The Canadian Blood Service has come up with a way to allow sexually active gay men to donate blood.
Canada currently enforces a ban on men who have sex with men (MSM) giving blood, unless they abstain from sex for five years.
However, a clinic at the University of British Columbia – known as the Rainbow Donor Clinic – has come up with a way to accept donations from MSM.
Instead of using the blood in transfusions – where the risk of contamination is an important factor in preventing HIV transmission – blood from the special one-day clinic will be used for research purposes.
Blood donated will be available to all medical students for research, provided their research clears the ethics board.
As the blood is not being used to treat patients, HIV contamination is less of a threat.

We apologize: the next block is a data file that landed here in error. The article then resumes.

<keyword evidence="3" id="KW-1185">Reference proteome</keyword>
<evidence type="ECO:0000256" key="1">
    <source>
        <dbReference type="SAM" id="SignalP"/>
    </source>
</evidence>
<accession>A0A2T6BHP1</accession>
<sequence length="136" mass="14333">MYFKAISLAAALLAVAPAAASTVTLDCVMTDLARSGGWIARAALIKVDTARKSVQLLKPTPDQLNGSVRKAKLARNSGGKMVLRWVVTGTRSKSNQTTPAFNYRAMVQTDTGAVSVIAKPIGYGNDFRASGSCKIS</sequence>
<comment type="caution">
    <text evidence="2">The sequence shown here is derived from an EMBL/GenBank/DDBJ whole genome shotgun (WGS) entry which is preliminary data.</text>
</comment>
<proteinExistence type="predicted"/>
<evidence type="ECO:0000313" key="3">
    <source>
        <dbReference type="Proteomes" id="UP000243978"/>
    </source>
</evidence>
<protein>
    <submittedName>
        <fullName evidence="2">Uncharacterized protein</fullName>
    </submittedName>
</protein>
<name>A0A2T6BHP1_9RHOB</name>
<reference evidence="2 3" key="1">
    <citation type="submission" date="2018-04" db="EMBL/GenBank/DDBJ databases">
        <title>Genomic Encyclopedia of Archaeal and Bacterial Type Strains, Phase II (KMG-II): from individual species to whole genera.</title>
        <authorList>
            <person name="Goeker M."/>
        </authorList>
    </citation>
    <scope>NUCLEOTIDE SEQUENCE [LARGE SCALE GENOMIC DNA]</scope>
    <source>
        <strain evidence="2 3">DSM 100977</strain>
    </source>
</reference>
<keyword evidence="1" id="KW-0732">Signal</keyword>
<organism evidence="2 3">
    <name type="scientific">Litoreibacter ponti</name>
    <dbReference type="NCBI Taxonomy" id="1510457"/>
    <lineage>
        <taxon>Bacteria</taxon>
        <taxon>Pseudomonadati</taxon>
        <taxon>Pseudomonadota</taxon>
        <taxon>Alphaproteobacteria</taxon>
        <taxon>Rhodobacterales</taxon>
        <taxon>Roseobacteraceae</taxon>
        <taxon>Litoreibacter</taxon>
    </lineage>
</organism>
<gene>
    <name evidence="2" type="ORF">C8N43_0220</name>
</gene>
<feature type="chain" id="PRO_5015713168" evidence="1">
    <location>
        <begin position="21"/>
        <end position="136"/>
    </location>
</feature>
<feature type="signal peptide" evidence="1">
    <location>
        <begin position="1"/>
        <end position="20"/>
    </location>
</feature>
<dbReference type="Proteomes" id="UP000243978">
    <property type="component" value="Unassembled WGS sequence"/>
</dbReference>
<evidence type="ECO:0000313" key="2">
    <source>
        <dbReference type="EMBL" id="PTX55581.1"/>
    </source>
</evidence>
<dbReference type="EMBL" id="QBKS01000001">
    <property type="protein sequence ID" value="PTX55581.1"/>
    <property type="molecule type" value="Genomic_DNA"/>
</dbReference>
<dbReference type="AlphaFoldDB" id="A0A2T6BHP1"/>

Dr Tanya Petraszko of Canadian Blood Services told CBC: “This came from the community from Chad Walters, who is a gentleman who was deferred from donating blood for transfusion and he was made aware of our clinic, the netCAD clinic, where all deferred donors can donate blood for research
“He took it upon himself to hold a rainbow clinic to raise awareness in the men who have sex with men community… I think Chad’s point was that not a lot of people recognize this.
“This could be used for cancer therapy, for cancer research, looking at the kinds of proteins we have on red blood cells, how the immune system works — all sorts of clinical and applied research.
“This is what Canadian Blood Services thinks is a first step. It’s certainly still very restrictive.”
She adds of potentially relaxing the MSM blood ban further: “What Health Canada wants us to do is demonstrate that in the first two years we have not seen an increased risk of viruses in the blood supply, so Canadian Blood Services is working on that.”